The Fly In Fly Out (FIFO) lifestyle can be difficult, and I understand that in today's economic climate some have no choice but to take on a FIFO job.
Over the more than 30 years of clinical practice, I have worked with many FIFO workers and their partners/families. They have shared with me the difficulties they experience each swing in slotting back into family life and then having to leave their families and return to work.
Some report feeling disconnected being so far away for so much of their children's and families lives, and relatively helpless in trying to be more involved. Financial pressures, partners not understanding how tough FIFO work actually is, the travel back and forth and maintaining an interrupted, long-distance relationships can all be a ticking time bomb. However, with understanding and support, you will find it easier to do. I am here to help you make it work.
Long distance relationships are tough, and the FIFO lifestyle often amplifies relationship problems. Issues usually talked through and resolved together, are decided by one side, making the other half feel neglected or voiceless. So, it's important that while on site, partners check in with each other regularly to remain in touch and up to date with each other’s lives. Regular and open communication needs to be a priority.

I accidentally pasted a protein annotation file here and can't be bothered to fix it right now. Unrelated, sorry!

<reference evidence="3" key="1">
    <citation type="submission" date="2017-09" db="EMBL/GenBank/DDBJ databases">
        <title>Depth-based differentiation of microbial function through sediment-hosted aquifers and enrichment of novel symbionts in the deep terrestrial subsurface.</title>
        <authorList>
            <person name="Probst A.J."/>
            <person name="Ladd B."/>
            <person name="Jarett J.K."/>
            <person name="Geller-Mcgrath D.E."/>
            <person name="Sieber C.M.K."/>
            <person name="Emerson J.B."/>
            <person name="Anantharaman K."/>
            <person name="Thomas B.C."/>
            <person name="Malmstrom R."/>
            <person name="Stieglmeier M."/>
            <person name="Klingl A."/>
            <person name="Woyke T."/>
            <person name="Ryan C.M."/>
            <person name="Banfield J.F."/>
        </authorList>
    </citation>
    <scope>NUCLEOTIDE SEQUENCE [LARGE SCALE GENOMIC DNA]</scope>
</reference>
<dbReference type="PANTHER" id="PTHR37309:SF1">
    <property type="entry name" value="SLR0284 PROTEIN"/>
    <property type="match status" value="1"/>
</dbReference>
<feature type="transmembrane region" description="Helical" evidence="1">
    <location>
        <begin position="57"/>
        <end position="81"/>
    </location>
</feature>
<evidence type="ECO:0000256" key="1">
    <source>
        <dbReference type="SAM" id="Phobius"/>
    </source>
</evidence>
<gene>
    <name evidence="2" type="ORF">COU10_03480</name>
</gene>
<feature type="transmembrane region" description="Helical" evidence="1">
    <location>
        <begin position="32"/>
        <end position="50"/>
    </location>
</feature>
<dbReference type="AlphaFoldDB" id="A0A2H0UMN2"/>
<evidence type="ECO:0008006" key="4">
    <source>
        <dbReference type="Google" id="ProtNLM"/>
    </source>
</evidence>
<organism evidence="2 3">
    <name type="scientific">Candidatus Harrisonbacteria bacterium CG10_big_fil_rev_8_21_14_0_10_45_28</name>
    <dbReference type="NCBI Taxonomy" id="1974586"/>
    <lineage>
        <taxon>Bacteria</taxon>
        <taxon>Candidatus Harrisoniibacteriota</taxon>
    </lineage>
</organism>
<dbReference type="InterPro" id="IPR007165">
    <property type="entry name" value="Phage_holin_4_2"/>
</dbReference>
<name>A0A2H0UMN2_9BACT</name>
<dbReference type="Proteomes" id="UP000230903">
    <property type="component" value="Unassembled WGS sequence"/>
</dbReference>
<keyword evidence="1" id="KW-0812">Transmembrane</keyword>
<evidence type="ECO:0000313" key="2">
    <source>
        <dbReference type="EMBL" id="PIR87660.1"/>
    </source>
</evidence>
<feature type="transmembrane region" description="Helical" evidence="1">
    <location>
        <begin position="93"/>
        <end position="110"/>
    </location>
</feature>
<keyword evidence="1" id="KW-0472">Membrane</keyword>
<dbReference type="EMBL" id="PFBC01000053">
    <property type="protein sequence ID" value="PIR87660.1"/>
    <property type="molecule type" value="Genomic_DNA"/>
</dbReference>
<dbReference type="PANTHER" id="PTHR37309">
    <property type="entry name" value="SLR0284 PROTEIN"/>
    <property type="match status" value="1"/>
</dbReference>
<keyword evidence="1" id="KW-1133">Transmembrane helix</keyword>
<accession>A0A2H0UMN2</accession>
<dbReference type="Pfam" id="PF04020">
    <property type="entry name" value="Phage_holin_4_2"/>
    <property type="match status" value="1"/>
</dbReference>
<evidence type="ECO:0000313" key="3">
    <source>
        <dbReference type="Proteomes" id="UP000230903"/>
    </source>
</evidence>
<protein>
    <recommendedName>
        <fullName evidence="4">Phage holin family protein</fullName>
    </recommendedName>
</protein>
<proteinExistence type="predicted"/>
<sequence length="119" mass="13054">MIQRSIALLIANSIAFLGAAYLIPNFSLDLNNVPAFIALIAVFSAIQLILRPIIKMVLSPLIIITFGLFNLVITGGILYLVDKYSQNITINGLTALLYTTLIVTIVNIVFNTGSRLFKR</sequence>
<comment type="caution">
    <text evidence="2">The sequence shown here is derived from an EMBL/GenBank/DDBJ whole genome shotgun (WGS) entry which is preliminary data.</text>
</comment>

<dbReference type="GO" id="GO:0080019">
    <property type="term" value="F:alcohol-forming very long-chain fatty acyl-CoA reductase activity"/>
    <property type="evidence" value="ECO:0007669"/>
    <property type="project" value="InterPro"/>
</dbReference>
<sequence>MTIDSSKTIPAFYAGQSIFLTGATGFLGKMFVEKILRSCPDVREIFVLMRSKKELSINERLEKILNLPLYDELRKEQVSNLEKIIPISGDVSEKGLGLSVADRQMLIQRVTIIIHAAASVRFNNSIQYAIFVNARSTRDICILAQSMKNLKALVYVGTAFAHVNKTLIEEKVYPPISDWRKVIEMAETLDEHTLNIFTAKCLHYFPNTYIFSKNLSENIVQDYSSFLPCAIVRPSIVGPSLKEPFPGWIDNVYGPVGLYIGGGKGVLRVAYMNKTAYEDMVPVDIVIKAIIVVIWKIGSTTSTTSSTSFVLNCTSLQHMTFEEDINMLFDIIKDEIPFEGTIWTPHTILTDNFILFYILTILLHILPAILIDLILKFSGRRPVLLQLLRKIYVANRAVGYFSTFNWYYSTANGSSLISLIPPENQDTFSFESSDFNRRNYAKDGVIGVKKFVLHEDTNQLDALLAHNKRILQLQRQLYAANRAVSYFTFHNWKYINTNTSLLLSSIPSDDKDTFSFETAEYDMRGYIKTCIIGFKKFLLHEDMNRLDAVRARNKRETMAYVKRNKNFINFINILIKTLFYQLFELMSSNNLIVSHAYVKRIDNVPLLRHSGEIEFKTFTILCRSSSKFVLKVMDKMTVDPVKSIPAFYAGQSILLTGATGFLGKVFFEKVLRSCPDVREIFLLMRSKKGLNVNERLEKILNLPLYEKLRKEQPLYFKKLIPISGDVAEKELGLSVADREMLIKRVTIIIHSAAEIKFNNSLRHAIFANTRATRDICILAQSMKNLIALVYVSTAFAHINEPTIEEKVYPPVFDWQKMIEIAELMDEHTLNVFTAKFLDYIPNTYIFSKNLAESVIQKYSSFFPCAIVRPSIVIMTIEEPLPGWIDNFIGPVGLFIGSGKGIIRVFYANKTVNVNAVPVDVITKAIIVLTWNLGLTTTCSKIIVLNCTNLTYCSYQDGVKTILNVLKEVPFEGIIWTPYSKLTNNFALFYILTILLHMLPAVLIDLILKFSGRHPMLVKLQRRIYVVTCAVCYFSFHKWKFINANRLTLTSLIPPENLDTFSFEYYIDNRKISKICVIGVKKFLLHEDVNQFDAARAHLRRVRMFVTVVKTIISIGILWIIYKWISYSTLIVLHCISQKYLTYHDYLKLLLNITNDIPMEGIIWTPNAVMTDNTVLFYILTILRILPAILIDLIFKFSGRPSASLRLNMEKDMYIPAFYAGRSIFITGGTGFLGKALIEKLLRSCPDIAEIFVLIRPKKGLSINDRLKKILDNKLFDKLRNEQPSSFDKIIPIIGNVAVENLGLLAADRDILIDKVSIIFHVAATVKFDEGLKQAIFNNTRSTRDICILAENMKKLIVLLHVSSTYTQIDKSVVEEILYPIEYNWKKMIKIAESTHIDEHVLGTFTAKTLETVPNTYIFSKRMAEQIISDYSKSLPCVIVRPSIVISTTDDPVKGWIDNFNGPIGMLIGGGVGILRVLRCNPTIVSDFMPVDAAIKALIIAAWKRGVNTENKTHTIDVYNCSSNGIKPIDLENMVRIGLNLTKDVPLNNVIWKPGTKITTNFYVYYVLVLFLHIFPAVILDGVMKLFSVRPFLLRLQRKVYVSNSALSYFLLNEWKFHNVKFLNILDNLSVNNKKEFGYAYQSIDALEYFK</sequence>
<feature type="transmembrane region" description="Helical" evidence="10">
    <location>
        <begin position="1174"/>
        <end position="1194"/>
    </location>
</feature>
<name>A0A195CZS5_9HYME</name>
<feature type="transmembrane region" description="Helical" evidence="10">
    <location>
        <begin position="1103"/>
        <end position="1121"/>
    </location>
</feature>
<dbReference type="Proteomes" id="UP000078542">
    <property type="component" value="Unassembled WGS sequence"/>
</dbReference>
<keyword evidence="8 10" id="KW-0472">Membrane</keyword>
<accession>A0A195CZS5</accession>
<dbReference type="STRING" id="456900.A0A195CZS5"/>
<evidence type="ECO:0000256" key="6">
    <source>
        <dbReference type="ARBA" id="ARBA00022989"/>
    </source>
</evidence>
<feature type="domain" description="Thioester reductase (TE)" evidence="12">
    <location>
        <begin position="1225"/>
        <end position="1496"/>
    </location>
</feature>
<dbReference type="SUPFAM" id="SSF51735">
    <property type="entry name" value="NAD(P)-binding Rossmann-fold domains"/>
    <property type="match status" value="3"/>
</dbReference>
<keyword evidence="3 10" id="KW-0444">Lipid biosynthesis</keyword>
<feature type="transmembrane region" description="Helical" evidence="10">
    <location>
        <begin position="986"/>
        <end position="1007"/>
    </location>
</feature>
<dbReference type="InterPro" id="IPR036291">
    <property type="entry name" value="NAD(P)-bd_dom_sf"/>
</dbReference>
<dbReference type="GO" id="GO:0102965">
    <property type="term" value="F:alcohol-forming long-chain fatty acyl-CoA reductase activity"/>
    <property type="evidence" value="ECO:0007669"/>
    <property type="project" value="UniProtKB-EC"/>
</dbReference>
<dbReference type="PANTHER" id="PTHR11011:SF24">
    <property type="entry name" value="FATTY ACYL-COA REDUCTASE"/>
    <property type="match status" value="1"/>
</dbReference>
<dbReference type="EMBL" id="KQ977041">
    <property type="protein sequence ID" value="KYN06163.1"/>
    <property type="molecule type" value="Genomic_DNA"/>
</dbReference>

When returning home, it can often take a few days for your partner and kids to adjust to you being back in their lives. Sometimes, it may feel like you're not important, invisible and not being heard; This feeling is normal, and I can help with changing the way you feel and making sure you are seen and heard.
Jealousy over the imagined 'easy life' of your partner, while you're working hard, is often a problem. It is dangerous to think that your partner has it easier than you. As a FIFO worker, your partner is the “single parent”. Busy with work, kids, school and sporting commitments, managing a household and maintaining contact with friends and family all on her own.
If you're the person who stays home, showing appreciation for your partner working to secure your family's financial future is important; Showing empathy for missing out on milestones and significant life events; Understanding the work is tiring, often in shifts, in extreme conditions over long hours with extended commutes.
Take a moment to stand in your partners' shoes and tell them how thankful you are for all they do. Fostering an appreciation for the role that each other performs is key.
I can help you to put the words to how you are feeling, to communicate them to your partner and work on strengthening your trust and love for one another while you are apart.
I am here to help.